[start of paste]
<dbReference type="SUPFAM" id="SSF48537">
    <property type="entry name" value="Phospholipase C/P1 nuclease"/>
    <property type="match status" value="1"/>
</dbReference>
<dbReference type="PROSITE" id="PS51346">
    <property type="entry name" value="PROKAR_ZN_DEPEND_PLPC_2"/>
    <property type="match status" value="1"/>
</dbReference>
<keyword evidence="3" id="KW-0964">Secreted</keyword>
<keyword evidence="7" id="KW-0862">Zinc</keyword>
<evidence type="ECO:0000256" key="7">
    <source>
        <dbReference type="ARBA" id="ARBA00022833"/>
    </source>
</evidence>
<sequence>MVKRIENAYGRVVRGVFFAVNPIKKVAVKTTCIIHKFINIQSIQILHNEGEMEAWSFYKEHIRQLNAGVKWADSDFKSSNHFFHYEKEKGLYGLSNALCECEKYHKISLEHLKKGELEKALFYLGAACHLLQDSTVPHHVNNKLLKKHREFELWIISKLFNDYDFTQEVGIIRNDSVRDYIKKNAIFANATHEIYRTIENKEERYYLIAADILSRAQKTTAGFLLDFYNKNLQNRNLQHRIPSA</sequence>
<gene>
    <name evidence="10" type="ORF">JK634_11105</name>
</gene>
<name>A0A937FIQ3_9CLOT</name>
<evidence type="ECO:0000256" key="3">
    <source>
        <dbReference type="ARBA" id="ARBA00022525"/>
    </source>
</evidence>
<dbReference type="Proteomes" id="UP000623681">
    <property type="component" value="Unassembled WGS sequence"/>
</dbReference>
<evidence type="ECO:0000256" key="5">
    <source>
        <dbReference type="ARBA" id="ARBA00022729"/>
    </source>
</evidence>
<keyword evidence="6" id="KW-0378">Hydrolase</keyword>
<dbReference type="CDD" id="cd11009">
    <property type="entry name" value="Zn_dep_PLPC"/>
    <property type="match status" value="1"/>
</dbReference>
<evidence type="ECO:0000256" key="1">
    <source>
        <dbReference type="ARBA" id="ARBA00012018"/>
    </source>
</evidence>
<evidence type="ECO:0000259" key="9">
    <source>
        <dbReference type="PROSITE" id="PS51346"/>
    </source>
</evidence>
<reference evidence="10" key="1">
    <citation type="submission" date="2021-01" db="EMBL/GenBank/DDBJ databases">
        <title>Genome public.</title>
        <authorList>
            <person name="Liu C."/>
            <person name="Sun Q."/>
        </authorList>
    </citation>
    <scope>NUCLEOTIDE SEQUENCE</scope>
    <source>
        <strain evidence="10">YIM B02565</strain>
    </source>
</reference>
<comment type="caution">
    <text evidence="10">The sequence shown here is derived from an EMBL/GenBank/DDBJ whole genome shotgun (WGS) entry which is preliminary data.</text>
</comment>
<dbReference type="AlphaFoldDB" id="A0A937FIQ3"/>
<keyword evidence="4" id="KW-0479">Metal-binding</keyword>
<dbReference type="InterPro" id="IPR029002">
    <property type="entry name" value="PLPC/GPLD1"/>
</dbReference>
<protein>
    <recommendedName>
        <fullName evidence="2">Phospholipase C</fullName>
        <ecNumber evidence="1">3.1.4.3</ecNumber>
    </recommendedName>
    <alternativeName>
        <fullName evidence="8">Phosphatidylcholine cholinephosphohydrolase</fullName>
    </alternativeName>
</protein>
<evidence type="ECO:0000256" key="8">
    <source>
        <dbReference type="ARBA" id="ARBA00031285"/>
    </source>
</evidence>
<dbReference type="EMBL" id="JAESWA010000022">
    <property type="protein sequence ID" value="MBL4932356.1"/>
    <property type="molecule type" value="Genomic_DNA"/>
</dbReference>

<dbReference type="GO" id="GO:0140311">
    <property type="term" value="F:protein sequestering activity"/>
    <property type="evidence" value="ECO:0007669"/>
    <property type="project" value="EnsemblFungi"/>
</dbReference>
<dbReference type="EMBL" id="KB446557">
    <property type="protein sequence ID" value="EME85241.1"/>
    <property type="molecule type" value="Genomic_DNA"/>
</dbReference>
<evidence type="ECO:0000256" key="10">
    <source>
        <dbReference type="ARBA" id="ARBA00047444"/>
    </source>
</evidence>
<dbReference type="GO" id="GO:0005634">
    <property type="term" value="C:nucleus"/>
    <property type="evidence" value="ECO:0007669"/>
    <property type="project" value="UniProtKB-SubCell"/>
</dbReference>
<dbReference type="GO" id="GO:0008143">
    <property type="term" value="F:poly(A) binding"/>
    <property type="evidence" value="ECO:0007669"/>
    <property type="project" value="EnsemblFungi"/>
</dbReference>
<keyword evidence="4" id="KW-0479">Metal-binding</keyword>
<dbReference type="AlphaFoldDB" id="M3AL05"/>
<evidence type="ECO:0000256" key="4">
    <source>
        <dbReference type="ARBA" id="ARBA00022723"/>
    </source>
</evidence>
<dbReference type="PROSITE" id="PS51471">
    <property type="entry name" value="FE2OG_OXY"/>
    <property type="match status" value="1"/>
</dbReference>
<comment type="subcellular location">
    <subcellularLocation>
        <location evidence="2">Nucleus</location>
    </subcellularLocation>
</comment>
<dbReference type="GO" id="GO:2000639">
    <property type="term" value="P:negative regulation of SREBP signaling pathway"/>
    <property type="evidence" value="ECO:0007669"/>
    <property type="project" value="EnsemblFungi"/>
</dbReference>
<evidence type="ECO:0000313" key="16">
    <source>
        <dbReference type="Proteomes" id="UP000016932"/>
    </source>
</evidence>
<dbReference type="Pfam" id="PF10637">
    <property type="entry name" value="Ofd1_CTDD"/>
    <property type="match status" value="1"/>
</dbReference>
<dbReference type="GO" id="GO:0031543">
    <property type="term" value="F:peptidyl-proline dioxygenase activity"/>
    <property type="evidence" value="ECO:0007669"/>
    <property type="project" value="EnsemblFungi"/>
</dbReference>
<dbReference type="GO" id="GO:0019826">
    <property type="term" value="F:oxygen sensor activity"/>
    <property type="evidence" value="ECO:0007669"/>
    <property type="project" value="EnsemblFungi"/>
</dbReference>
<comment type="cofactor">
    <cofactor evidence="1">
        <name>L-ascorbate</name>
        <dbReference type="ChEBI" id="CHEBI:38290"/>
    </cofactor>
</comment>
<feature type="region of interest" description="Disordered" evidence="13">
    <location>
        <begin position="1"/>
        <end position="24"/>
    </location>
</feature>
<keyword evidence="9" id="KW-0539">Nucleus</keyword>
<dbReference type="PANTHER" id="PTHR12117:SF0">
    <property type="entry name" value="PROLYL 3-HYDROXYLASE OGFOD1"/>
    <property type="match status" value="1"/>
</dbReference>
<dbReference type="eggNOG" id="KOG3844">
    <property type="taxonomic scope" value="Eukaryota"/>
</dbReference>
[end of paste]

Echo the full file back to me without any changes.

<dbReference type="SUPFAM" id="SSF48537">
    <property type="entry name" value="Phospholipase C/P1 nuclease"/>
    <property type="match status" value="1"/>
</dbReference>
<dbReference type="PROSITE" id="PS51346">
    <property type="entry name" value="PROKAR_ZN_DEPEND_PLPC_2"/>
    <property type="match status" value="1"/>
</dbReference>
<keyword evidence="3" id="KW-0964">Secreted</keyword>
<keyword evidence="7" id="KW-0862">Zinc</keyword>
<evidence type="ECO:0000256" key="7">
    <source>
        <dbReference type="ARBA" id="ARBA00022833"/>
    </source>
</evidence>
<sequence>MVKRIENAYGRVVRGVFFAVNPIKKVAVKTTCIIHKFINIQSIQILHNEGEMEAWSFYKEHIRQLNAGVKWADSDFKSSNHFFHYEKEKGLYGLSNALCECEKYHKISLEHLKKGELEKALFYLGAACHLLQDSTVPHHVNNKLLKKHREFELWIISKLFNDYDFTQEVGIIRNDSVRDYIKKNAIFANATHEIYRTIENKEERYYLIAADILSRAQKTTAGFLLDFYNKNLQNRNLQHRIPSA</sequence>
<gene>
    <name evidence="10" type="ORF">JK634_11105</name>
</gene>
<name>A0A937FIQ3_9CLOT</name>
<evidence type="ECO:0000256" key="3">
    <source>
        <dbReference type="ARBA" id="ARBA00022525"/>
    </source>
</evidence>
<dbReference type="Proteomes" id="UP000623681">
    <property type="component" value="Unassembled WGS sequence"/>
</dbReference>
<evidence type="ECO:0000256" key="5">
    <source>
        <dbReference type="ARBA" id="ARBA00022729"/>
    </source>
</evidence>
<keyword evidence="6" id="KW-0378">Hydrolase</keyword>
<dbReference type="CDD" id="cd11009">
    <property type="entry name" value="Zn_dep_PLPC"/>
    <property type="match status" value="1"/>
</dbReference>
<evidence type="ECO:0000256" key="1">
    <source>
        <dbReference type="ARBA" id="ARBA00012018"/>
    </source>
</evidence>
<evidence type="ECO:0000259" key="9">
    <source>
        <dbReference type="PROSITE" id="PS51346"/>
    </source>
</evidence>
<reference evidence="10" key="1">
    <citation type="submission" date="2021-01" db="EMBL/GenBank/DDBJ databases">
        <title>Genome public.</title>
        <authorList>
            <person name="Liu C."/>
            <person name="Sun Q."/>
        </authorList>
    </citation>
    <scope>NUCLEOTIDE SEQUENCE</scope>
    <source>
        <strain evidence="10">YIM B02565</strain>
    </source>
</reference>
<comment type="caution">
    <text evidence="10">The sequence shown here is derived from an EMBL/GenBank/DDBJ whole genome shotgun (WGS) entry which is preliminary data.</text>
</comment>
<dbReference type="AlphaFoldDB" id="A0A937FIQ3"/>
<keyword evidence="4" id="KW-0479">Metal-binding</keyword>
<dbReference type="InterPro" id="IPR029002">
    <property type="entry name" value="PLPC/GPLD1"/>
</dbReference>
<protein>
    <recommendedName>
        <fullName evidence="2">Phospholipase C</fullName>
        <ecNumber evidence="1">3.1.4.3</ecNumber>
    </recommendedName>
    <alternativeName>
        <fullName evidence="8">Phosphatidylcholine cholinephosphohydrolase</fullName>
    </alternativeName>
</protein>
<evidence type="ECO:0000256" key="8">
    <source>
        <dbReference type="ARBA" id="ARBA00031285"/>
    </source>
</evidence>
<dbReference type="EMBL" id="JAESWA010000022">
    <property type="protein sequence ID" value="MBL4932356.1"/>
    <property type="molecule type" value="Genomic_DNA"/>
</dbReference>

<dbReference type="GO" id="GO:0140311">
    <property type="term" value="F:protein sequestering activity"/>
    <property type="evidence" value="ECO:0007669"/>
    <property type="project" value="EnsemblFungi"/>
</dbReference>
<dbReference type="EMBL" id="KB446557">
    <property type="protein sequence ID" value="EME85241.1"/>
    <property type="molecule type" value="Genomic_DNA"/>
</dbReference>
<evidence type="ECO:0000256" key="10">
    <source>
        <dbReference type="ARBA" id="ARBA00047444"/>
    </source>
</evidence>
<dbReference type="GO" id="GO:0005634">
    <property type="term" value="C:nucleus"/>
    <property type="evidence" value="ECO:0007669"/>
    <property type="project" value="UniProtKB-SubCell"/>
</dbReference>
<dbReference type="GO" id="GO:0008143">
    <property type="term" value="F:poly(A) binding"/>
    <property type="evidence" value="ECO:0007669"/>
    <property type="project" value="EnsemblFungi"/>
</dbReference>
<keyword evidence="4" id="KW-0479">Metal-binding</keyword>
<dbReference type="AlphaFoldDB" id="M3AL05"/>
<evidence type="ECO:0000256" key="4">
    <source>
        <dbReference type="ARBA" id="ARBA00022723"/>
    </source>
</evidence>
<dbReference type="PROSITE" id="PS51471">
    <property type="entry name" value="FE2OG_OXY"/>
    <property type="match status" value="1"/>
</dbReference>
<comment type="subcellular location">
    <subcellularLocation>
        <location evidence="2">Nucleus</location>
    </subcellularLocation>
</comment>
<dbReference type="GO" id="GO:2000639">
    <property type="term" value="P:negative regulation of SREBP signaling pathway"/>
    <property type="evidence" value="ECO:0007669"/>
    <property type="project" value="EnsemblFungi"/>
</dbReference>
<evidence type="ECO:0000313" key="16">
    <source>
        <dbReference type="Proteomes" id="UP000016932"/>
    </source>
</evidence>
<dbReference type="Pfam" id="PF10637">
    <property type="entry name" value="Ofd1_CTDD"/>
    <property type="match status" value="1"/>
</dbReference>
<dbReference type="GO" id="GO:0031543">
    <property type="term" value="F:peptidyl-proline dioxygenase activity"/>
    <property type="evidence" value="ECO:0007669"/>
    <property type="project" value="EnsemblFungi"/>
</dbReference>
<dbReference type="GO" id="GO:0019826">
    <property type="term" value="F:oxygen sensor activity"/>
    <property type="evidence" value="ECO:0007669"/>
    <property type="project" value="EnsemblFungi"/>
</dbReference>
<comment type="cofactor">
    <cofactor evidence="1">
        <name>L-ascorbate</name>
        <dbReference type="ChEBI" id="CHEBI:38290"/>
    </cofactor>
</comment>
<feature type="region of interest" description="Disordered" evidence="13">
    <location>
        <begin position="1"/>
        <end position="24"/>
    </location>
</feature>
<keyword evidence="9" id="KW-0539">Nucleus</keyword>
<dbReference type="PANTHER" id="PTHR12117:SF0">
    <property type="entry name" value="PROLYL 3-HYDROXYLASE OGFOD1"/>
    <property type="match status" value="1"/>
</dbReference>
<dbReference type="eggNOG" id="KOG3844">
    <property type="taxonomic scope" value="Eukaryota"/>
</dbReference>